You can turn that chartreuse crankbait into a red craw crankbait in a pinch with these simple tips.
Lots of options
I have used markers to change and accentuate fishing lures for years. We’ve shared some pieces on coloring your soft plastic fishing lures and modifying swimbait colors before. But here is a quick tip on changing crankbait color on the fly when you might not have another in the boat.
You can buy Sharpie Marker packs for like $6. And with just a few colored markers you can completely change the colorway of a lure to something unique and better suited to the water or forage you might be trying to mimic.
Stick with colors you know work
I generally have blue, green, yellow, orange, red, brown and black markers around to change up lures. I think yellow, orange, brown and black can make some amazing craw patterns while your blue, purple and greens often can mimic accents on baitfish.
Sharpies will mark on bait
Ott Defoe shared how he turned an orange lipless Arashi Vibe crankbait into more of a red craw pattern during the 2019 Bassmaster Classic in a recent video. A trick that helped him win the event.
Check Ott out discussing this very topic here.
All he did was take a Sharpie marker and add a bunch more red to the bait on the fly. But I’ve turned white crankbaits into chartreuse crankbaits. I’ve turned chartreuse crankbaits into red crankbaits and more. You can do a lot more without being a master lure painter to get you through in a pinch.
Make sure the bait is dry. Water makes it much harder for the marker to adhere to the surface. You might also experiment with sanding the bait a bit to take some of the gloss off of it.
For this example, I just markered up a few Arashi Vibe lipless baits right out of the package.
Trick to keep ink going
Sometimes the marker might stop painting on the bait. I think the tips dry up or water gets in them. I will take and color over a spot on a piece of cardboard that I usually have under the baits so I don’t mark up a table or boat carpet. That will usually get the ink flowing in the tip of the marker again so that you can continue to paint the bait.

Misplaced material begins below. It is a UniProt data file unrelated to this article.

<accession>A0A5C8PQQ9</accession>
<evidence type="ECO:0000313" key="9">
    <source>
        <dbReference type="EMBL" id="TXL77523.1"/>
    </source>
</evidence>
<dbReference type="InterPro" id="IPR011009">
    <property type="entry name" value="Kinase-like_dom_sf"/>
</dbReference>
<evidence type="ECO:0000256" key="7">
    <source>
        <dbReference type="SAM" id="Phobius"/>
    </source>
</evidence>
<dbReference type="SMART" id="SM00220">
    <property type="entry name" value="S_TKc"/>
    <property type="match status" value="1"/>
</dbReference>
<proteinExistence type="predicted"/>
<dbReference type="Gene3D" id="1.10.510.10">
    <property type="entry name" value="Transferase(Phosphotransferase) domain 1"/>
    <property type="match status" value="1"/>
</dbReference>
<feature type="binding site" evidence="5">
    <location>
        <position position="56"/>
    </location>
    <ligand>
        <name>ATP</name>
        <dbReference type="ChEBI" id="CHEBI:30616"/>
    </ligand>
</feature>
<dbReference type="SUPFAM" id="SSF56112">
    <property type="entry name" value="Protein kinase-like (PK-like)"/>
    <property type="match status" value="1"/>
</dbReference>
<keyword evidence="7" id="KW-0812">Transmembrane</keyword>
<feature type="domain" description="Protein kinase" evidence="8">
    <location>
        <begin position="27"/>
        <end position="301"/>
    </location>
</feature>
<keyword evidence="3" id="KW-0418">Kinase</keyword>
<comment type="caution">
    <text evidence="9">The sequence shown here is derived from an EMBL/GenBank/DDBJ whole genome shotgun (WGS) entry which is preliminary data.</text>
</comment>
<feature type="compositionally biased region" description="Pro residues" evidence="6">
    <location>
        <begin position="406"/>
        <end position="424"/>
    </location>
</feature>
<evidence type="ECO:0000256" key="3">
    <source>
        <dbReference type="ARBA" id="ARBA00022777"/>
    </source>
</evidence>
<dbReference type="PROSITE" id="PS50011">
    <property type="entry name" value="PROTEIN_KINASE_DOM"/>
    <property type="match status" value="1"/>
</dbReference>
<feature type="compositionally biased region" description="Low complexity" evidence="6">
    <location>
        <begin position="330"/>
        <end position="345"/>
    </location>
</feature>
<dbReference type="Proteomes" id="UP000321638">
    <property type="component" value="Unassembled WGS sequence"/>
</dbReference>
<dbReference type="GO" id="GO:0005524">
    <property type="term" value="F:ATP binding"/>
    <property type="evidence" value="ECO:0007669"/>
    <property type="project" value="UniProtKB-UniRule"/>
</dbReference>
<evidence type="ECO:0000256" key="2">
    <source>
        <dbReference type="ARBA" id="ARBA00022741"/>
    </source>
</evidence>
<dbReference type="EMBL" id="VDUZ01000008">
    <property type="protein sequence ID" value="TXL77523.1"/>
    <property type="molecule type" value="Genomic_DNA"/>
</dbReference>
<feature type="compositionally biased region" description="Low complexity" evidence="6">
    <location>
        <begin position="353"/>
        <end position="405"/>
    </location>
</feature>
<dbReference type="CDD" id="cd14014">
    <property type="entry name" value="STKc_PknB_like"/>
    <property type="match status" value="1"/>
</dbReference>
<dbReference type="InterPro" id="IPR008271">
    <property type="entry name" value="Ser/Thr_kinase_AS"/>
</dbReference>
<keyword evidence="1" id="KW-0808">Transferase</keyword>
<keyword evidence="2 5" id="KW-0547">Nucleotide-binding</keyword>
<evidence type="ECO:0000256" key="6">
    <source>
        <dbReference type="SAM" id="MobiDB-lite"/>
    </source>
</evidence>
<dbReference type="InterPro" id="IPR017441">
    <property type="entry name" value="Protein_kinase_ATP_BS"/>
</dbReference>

I hardly ever just use one marker. I will add red and orange to the sides and belly, then maybe black on the back and add black lines on the bait too. I sometimes like to leave a little spot of the original bait showing because a lot of things in nature have contrasty tails or tips of pinchers.
Sometimes I will just add to the markings on a bait. Add a little more red to the gills. Make brown next to a black or in between other colors like orange between a brown and red to make more natural transitions on a fishing lure.
Add back accents
You don’t have to be perfect. I will sometimes leave specs and spots or add back lines and spots because most things I see in nature have imperfections. I think that actually is something that fish trigger on at times.
Have a lure in your box that has the paint chewed off it? Is it always the one you reach for first? I figure the bass are the same way. Pick out the one that looks different.
Same crankbait looks like 3 different lures
I am not artistic. My stick figures are laughable. But I think with a few markers you can make an ordinary bait unique. And if I run out of a color like a red craw lipless crankbait (happened recently), I can make one real quick on the fly from another bait. I can also try to mimic some of my favorite patterns on other baits.
While it won’t be as pretty as some custom painted baits, remember a bass reacts to color and contrast through the flicker effect. So it’s getting just glimpses of things and making impulse judgements based off of those.
For $6, you can make some pretty special lures. Classic winning lures, even.